The Genesis of Resiliency – Supply Chains (Part 2 of 9)

This is the second part of a 9-part series on 9-key strategic business areas that are vital for the continuity of services and operations.


 

Supply chains are critical for your business regardless of whether you interact directly or indirectly with them.


Direct vs. Indirect Supplier Interactions

Direct interaction means that your business processes are heavily – or even entirely – dependent on your suppliers providing you with the materials or services needed for you to remain in business.


Examples

  • Retail stores that depend on goods being delivered to the store.

  • Organizations that depend on 3rd party human resources to deliver projects or to monitor technology.

  • Raw metals for your organization to produce machine parts.


In April 2020, Harvard Business Review published an article about introducing stress tests for supply chains to determine key metrics such as:

  • Time to Recover (TTR) - the time it would take for a particular node in the supply chain (a supplier facility, a distribution center, a transportation hub) to be restored to full functionality after a disruption.

  • Time to Survive (TTS) - the maximum duration that the supply chain can match supply with demand after a facility disruption.

These stress tests are similar to those introduced for banks after the 2008 financial crisis and we agree they need to be done.


But what about indirect supplier interactions?


Indirect interaction means that your business processes can continue without a supplier for a certain period of time before there is an impact to your business.


Examples

  • A call center team that can continue taking calls until there is a hardware malfunction or telecommunications failure.

  • A business that is dependent on security organizations to protect or monitor physical properties or processes (e.g. cash handling).

  • Businesses such as landlords, credit lending agencies, and gyms that have a pre-authorized debit plans with their customers.

Even if your business is 2 or 3 levels removed from your suppliers you still need to assess the resiliency of these suppliers and how their loss could affect you.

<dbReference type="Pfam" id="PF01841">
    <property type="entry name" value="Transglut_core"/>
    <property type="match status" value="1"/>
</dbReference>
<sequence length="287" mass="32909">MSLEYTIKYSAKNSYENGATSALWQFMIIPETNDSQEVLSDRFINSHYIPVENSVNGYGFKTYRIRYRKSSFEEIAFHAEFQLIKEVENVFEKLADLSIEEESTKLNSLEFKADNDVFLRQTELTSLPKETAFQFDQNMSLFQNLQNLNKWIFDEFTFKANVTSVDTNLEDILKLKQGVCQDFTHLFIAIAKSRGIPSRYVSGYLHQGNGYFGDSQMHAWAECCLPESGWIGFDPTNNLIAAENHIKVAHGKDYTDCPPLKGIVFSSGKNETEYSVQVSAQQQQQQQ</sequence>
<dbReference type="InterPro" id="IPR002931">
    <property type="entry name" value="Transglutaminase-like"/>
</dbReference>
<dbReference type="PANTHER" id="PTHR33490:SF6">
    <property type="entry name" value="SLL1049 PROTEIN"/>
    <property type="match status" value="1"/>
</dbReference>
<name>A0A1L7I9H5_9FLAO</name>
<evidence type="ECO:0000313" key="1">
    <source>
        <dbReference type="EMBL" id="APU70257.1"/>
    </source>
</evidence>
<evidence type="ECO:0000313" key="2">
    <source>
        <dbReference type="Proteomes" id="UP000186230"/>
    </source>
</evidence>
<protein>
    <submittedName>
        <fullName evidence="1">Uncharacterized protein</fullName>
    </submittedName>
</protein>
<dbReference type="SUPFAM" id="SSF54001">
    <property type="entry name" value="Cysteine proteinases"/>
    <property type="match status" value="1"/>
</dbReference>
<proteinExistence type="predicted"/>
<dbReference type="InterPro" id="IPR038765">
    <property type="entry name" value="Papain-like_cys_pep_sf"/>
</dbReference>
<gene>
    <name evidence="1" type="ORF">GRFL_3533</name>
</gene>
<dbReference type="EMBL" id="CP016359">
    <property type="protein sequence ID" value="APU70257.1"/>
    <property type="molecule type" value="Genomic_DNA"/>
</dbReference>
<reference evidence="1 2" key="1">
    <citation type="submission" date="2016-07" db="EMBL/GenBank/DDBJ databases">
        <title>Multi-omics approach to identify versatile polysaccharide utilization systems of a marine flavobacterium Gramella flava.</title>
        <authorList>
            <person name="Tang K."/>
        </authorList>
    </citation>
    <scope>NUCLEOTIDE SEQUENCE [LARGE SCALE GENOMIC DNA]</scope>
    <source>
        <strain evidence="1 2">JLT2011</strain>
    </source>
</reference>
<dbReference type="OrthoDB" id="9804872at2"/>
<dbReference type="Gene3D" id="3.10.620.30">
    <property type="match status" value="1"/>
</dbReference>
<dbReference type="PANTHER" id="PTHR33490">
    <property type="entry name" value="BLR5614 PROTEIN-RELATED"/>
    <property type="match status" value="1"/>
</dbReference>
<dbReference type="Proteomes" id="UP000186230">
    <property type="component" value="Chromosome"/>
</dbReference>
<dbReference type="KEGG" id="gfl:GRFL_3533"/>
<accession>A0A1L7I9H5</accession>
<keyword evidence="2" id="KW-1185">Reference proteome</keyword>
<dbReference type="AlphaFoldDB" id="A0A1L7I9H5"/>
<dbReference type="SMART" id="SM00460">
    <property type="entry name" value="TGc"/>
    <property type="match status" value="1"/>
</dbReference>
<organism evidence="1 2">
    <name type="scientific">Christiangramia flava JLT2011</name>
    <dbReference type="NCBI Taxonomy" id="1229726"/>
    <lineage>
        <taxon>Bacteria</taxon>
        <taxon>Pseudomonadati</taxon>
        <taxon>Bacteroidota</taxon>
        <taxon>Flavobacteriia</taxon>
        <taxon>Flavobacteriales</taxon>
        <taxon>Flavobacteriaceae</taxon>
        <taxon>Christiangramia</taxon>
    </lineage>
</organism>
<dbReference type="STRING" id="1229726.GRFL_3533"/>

Assessing Indirect Suppliers

How do we assess indirect supplier dependencies and impacts?


One way is by applying our Genesis Resiliency Agile user stories method in a specific tabletop scenario that is relevant to you and which could cause significant impacts to your organization.


Scenario Example


Your business

We provide inbound call center services for other organizations and have contracts to handle 80% of the daily call volume of our clients.


Scenario

Indirect suppliers on whom we depend have failed, affecting our ability to meet our contracted agreements.


Consider the perspective of our client (or user)

The expected benefit for the client is that we will always meet the 80% daily call volume requirement.


Go through a process of Agile user story writing

Identify blind spots in your continuity planning process and document corresponding strategies (or outputs) that mitigate the risk to our user. These outputs may include:

  • Developing co-location assessment strategies to ensure that our staff are on different hydro grids or have different internet service providers to mitigate against single point of failures.

  • Arranging continuous hiring, training, or re-skilling initiatives to meet user requirements.

  • Establishing a business process improvement strategy to initiate meetings with our suppliers on a regular basis if their services change (e.g. due to the pandemic).


The Genesis Resiliency uses a method of Agile user stories to strengthen a businesses understanding of indirect supplier resiliency. Additionally, through the conversations and resulting outputs (or strategies) our method generates, we improve your business continuity planning processes, safeguarding your organizations interests and those of our local, regional & global communities.